2. Baily, Michael & Stecher, Heinz, The Brazilian economic crisis. (March 4, 2009) http://www.twnside.org.sg/title/brazil-cn.htm

How To Exchange Your Currency In Brazil

So, you see that the currency in Brazil only recently became the real.

Forget about the history! How do I exchange dollars to reais?

When you land at the international airport, you will need to exchange your money before venturing out. For a quick estimation of what the exchange rate is during your trip go to www.XE.com.

First timers usually make the mistake of exchanging too much money in the airport. As a rule of thumb, you only want to exchange enough money to get to where you are staying.

You won’t get a great exchange rate at any cambio (money exchange), so just bite the bullet and get as much money as you need to catch a taxi or bus.

To see how I recommend getting from the airport to your accommodation, check out my post here about how I got tricked out of $80 reais.

After checking into your hotel or apartment, you will have to get more money.

I like to use ATMs after I get to my place and withdraw a few days worth of cash. This way, I won’t have to deal with excessive fees that come with withdrawing money multiple times.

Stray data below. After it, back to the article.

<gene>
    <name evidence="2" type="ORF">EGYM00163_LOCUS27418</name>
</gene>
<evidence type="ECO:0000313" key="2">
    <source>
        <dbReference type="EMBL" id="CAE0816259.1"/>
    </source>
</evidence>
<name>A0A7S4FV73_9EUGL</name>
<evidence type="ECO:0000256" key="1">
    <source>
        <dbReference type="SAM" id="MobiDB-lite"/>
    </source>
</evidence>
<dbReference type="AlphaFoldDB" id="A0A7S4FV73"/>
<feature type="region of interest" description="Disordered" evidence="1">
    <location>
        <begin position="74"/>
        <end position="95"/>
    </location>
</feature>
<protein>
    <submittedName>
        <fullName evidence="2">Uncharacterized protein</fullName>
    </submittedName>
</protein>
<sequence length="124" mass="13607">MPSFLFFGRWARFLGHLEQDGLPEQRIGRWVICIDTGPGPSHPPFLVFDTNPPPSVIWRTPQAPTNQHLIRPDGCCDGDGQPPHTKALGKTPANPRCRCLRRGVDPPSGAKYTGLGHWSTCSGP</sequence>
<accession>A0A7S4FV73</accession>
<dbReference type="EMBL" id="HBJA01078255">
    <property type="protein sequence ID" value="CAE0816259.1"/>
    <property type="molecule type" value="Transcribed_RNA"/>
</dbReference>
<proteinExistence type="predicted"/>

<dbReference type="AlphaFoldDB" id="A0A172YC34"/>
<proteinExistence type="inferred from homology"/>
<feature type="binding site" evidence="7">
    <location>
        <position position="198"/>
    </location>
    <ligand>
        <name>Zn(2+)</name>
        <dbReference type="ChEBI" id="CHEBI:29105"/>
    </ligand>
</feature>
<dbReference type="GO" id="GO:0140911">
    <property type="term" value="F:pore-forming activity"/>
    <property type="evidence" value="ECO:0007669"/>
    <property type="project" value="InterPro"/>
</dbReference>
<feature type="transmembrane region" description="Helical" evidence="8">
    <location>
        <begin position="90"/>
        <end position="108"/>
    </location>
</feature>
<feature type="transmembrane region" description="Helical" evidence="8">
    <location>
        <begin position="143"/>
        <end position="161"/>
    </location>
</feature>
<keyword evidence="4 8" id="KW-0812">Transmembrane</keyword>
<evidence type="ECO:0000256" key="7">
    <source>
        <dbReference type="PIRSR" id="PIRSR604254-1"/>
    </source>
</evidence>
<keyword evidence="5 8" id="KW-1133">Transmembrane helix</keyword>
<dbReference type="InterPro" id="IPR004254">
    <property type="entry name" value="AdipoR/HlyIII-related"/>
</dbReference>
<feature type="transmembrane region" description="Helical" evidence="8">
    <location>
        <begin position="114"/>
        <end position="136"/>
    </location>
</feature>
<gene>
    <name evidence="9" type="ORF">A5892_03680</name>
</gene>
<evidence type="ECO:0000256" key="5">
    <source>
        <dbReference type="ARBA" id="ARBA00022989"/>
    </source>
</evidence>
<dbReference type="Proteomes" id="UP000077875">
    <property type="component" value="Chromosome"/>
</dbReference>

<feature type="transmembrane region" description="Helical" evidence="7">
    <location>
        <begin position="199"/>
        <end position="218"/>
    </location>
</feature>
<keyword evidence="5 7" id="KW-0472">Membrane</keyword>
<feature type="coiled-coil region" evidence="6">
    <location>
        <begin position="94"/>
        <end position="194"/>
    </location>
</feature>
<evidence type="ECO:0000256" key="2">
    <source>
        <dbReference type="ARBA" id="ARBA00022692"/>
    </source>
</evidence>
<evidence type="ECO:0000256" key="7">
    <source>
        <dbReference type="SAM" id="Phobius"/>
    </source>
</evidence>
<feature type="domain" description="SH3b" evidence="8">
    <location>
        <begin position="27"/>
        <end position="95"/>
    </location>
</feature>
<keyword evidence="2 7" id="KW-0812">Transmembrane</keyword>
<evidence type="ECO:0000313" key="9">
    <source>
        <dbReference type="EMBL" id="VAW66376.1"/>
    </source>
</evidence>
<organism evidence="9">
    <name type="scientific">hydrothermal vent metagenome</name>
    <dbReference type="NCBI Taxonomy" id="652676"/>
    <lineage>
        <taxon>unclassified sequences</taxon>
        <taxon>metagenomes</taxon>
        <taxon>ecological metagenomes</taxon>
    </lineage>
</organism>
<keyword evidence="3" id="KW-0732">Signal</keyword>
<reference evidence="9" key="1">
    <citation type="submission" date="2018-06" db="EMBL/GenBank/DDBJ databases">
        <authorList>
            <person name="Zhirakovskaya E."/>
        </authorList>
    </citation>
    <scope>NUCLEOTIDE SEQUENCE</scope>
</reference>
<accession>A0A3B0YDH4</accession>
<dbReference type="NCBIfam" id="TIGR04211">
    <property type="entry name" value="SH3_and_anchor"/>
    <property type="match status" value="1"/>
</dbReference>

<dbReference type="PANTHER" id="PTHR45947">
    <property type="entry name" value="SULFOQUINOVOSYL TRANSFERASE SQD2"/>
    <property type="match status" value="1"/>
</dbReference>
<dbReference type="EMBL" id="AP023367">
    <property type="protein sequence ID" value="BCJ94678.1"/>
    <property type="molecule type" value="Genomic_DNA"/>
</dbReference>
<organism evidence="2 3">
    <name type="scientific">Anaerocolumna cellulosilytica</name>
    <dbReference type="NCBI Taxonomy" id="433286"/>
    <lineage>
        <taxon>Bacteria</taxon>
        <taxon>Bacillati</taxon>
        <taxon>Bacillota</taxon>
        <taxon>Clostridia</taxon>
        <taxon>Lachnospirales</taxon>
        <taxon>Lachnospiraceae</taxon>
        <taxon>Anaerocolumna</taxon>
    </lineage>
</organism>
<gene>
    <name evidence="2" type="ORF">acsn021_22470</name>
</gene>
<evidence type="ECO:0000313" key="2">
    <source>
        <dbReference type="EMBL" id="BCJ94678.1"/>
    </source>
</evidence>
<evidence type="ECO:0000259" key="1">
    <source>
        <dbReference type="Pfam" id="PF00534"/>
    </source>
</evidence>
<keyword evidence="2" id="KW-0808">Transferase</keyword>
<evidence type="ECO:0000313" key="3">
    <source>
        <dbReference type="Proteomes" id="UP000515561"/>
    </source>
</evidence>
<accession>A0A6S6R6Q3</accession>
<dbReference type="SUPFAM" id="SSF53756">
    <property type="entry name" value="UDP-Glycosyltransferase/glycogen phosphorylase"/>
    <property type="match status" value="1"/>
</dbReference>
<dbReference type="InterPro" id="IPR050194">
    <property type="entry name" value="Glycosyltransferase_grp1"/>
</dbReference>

I’ve heard of guys getting their bank card scanned and stolen, but this has never happened to me. I highly recommend to only use ATMs inside of banks where it’s extremely difficult to put scanners on ATMs.

In my experience, ATMs that always work with my MasterCard are at Banco do Brasil and Citibank.

Depending on your spending habits, you might not be able to do this because of the daily withdrawal limits ATMs have. In that case, you can always use your bank card at most mainstream stores. Just remember that it will charged as credit.

Other guys go to local area cambios and get their money that way. Whatever works for you, do it.


Essential Vocabulary

Talking currency in Brazil isn’t that bad. And it should be one of the first things you learn before your trip since it plays such an important part in your daily routine. Check out some of the words and phrases below, write them on flashcards and memorize, memorize, memorize.